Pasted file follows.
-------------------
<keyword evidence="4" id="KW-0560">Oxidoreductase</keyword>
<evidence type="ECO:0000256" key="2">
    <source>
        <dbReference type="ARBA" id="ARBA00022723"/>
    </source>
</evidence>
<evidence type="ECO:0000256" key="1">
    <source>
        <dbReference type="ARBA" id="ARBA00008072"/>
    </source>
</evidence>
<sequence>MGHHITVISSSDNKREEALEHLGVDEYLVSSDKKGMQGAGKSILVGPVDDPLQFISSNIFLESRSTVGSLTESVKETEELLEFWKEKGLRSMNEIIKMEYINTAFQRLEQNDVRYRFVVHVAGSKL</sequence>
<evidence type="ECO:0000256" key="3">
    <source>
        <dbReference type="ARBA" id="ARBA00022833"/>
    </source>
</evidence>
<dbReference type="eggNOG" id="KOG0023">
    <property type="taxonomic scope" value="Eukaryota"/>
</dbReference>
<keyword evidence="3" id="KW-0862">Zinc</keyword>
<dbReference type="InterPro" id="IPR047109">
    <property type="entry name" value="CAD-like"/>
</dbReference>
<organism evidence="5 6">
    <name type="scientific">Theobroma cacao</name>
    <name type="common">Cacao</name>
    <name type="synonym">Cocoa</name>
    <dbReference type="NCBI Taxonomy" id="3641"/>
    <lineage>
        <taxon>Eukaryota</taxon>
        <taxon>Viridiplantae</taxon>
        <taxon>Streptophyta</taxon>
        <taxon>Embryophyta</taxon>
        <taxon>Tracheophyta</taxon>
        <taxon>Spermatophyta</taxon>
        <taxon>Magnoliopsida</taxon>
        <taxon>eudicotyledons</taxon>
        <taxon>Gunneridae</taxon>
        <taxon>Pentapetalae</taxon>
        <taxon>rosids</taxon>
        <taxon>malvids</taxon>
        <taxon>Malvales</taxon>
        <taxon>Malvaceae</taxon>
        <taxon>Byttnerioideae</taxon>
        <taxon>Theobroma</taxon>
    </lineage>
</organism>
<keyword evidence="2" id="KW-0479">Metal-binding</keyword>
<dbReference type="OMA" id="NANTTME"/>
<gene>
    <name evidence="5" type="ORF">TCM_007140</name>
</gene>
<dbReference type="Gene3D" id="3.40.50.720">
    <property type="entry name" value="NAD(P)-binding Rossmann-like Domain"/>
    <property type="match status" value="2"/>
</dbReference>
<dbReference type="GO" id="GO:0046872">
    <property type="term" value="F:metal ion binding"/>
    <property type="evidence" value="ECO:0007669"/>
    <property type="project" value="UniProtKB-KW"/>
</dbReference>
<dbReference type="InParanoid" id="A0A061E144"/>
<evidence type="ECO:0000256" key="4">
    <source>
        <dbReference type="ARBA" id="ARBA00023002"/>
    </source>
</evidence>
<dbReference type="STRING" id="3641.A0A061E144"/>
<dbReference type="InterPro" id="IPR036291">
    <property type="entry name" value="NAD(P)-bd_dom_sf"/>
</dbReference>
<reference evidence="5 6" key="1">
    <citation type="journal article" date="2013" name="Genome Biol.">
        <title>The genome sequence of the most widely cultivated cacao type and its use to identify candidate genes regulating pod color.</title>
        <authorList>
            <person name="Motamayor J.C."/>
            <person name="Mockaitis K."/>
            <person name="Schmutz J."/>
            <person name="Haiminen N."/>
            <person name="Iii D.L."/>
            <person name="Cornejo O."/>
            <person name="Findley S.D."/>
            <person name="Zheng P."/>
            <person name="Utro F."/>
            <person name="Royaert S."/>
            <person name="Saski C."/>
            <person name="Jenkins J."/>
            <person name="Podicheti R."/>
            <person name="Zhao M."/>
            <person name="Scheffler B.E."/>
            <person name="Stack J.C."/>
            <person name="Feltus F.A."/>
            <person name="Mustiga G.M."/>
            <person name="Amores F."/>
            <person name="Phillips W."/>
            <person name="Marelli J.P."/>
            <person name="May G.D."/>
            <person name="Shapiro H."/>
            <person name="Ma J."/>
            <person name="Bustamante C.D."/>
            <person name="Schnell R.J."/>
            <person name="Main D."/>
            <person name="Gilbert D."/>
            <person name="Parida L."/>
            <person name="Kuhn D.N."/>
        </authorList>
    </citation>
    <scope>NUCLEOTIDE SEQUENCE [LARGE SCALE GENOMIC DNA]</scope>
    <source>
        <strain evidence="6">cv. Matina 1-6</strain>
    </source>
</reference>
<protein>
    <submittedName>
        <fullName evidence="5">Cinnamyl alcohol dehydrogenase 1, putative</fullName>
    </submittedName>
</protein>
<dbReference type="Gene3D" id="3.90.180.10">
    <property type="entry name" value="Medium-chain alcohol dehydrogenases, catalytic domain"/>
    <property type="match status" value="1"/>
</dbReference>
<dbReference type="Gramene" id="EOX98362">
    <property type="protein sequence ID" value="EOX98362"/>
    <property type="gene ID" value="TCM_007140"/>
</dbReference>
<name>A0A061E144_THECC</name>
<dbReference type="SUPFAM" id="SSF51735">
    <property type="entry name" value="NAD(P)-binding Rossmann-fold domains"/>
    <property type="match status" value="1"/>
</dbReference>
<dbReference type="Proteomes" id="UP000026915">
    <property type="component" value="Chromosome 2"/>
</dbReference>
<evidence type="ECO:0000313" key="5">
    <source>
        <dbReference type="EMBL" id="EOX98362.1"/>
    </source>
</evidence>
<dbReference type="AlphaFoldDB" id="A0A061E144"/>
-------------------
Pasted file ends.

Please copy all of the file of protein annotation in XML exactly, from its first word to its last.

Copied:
<keyword evidence="4" id="KW-0560">Oxidoreductase</keyword>
<evidence type="ECO:0000256" key="2">
    <source>
        <dbReference type="ARBA" id="ARBA00022723"/>
    </source>
</evidence>
<evidence type="ECO:0000256" key="1">
    <source>
        <dbReference type="ARBA" id="ARBA00008072"/>
    </source>
</evidence>
<sequence>MGHHITVISSSDNKREEALEHLGVDEYLVSSDKKGMQGAGKSILVGPVDDPLQFISSNIFLESRSTVGSLTESVKETEELLEFWKEKGLRSMNEIIKMEYINTAFQRLEQNDVRYRFVVHVAGSKL</sequence>
<evidence type="ECO:0000256" key="3">
    <source>
        <dbReference type="ARBA" id="ARBA00022833"/>
    </source>
</evidence>
<dbReference type="eggNOG" id="KOG0023">
    <property type="taxonomic scope" value="Eukaryota"/>
</dbReference>
<keyword evidence="3" id="KW-0862">Zinc</keyword>
<dbReference type="InterPro" id="IPR047109">
    <property type="entry name" value="CAD-like"/>
</dbReference>
<organism evidence="5 6">
    <name type="scientific">Theobroma cacao</name>
    <name type="common">Cacao</name>
    <name type="synonym">Cocoa</name>
    <dbReference type="NCBI Taxonomy" id="3641"/>
    <lineage>
        <taxon>Eukaryota</taxon>
        <taxon>Viridiplantae</taxon>
        <taxon>Streptophyta</taxon>
        <taxon>Embryophyta</taxon>
        <taxon>Tracheophyta</taxon>
        <taxon>Spermatophyta</taxon>
        <taxon>Magnoliopsida</taxon>
        <taxon>eudicotyledons</taxon>
        <taxon>Gunneridae</taxon>
        <taxon>Pentapetalae</taxon>
        <taxon>rosids</taxon>
        <taxon>malvids</taxon>
        <taxon>Malvales</taxon>
        <taxon>Malvaceae</taxon>
        <taxon>Byttnerioideae</taxon>
        <taxon>Theobroma</taxon>
    </lineage>
</organism>
<keyword evidence="2" id="KW-0479">Metal-binding</keyword>
<dbReference type="OMA" id="NANTTME"/>
<gene>
    <name evidence="5" type="ORF">TCM_007140</name>
</gene>
<dbReference type="Gene3D" id="3.40.50.720">
    <property type="entry name" value="NAD(P)-binding Rossmann-like Domain"/>
    <property type="match status" value="2"/>
</dbReference>
<dbReference type="GO" id="GO:0046872">
    <property type="term" value="F:metal ion binding"/>
    <property type="evidence" value="ECO:0007669"/>
    <property type="project" value="UniProtKB-KW"/>
</dbReference>
<dbReference type="InParanoid" id="A0A061E144"/>
<evidence type="ECO:0000256" key="4">
    <source>
        <dbReference type="ARBA" id="ARBA00023002"/>
    </source>
</evidence>
<dbReference type="STRING" id="3641.A0A061E144"/>
<dbReference type="InterPro" id="IPR036291">
    <property type="entry name" value="NAD(P)-bd_dom_sf"/>
</dbReference>
<reference evidence="5 6" key="1">
    <citation type="journal article" date="2013" name="Genome Biol.">
        <title>The genome sequence of the most widely cultivated cacao type and its use to identify candidate genes regulating pod color.</title>
        <authorList>
            <person name="Motamayor J.C."/>
            <person name="Mockaitis K."/>
            <person name="Schmutz J."/>
            <person name="Haiminen N."/>
            <person name="Iii D.L."/>
            <person name="Cornejo O."/>
            <person name="Findley S.D."/>
            <person name="Zheng P."/>
            <person name="Utro F."/>
            <person name="Royaert S."/>
            <person name="Saski C."/>
            <person name="Jenkins J."/>
            <person name="Podicheti R."/>
            <person name="Zhao M."/>
            <person name="Scheffler B.E."/>
            <person name="Stack J.C."/>
            <person name="Feltus F.A."/>
            <person name="Mustiga G.M."/>
            <person name="Amores F."/>
            <person name="Phillips W."/>
            <person name="Marelli J.P."/>
            <person name="May G.D."/>
            <person name="Shapiro H."/>
            <person name="Ma J."/>
            <person name="Bustamante C.D."/>
            <person name="Schnell R.J."/>
            <person name="Main D."/>
            <person name="Gilbert D."/>
            <person name="Parida L."/>
            <person name="Kuhn D.N."/>
        </authorList>
    </citation>
    <scope>NUCLEOTIDE SEQUENCE [LARGE SCALE GENOMIC DNA]</scope>
    <source>
        <strain evidence="6">cv. Matina 1-6</strain>
    </source>
</reference>
<protein>
    <submittedName>
        <fullName evidence="5">Cinnamyl alcohol dehydrogenase 1, putative</fullName>
    </submittedName>
</protein>
<dbReference type="Gene3D" id="3.90.180.10">
    <property type="entry name" value="Medium-chain alcohol dehydrogenases, catalytic domain"/>
    <property type="match status" value="1"/>
</dbReference>
<dbReference type="Gramene" id="EOX98362">
    <property type="protein sequence ID" value="EOX98362"/>
    <property type="gene ID" value="TCM_007140"/>
</dbReference>
<name>A0A061E144_THECC</name>
<dbReference type="SUPFAM" id="SSF51735">
    <property type="entry name" value="NAD(P)-binding Rossmann-fold domains"/>
    <property type="match status" value="1"/>
</dbReference>
<dbReference type="Proteomes" id="UP000026915">
    <property type="component" value="Chromosome 2"/>
</dbReference>
<evidence type="ECO:0000313" key="5">
    <source>
        <dbReference type="EMBL" id="EOX98362.1"/>
    </source>
</evidence>
<dbReference type="AlphaFoldDB" id="A0A061E144"/>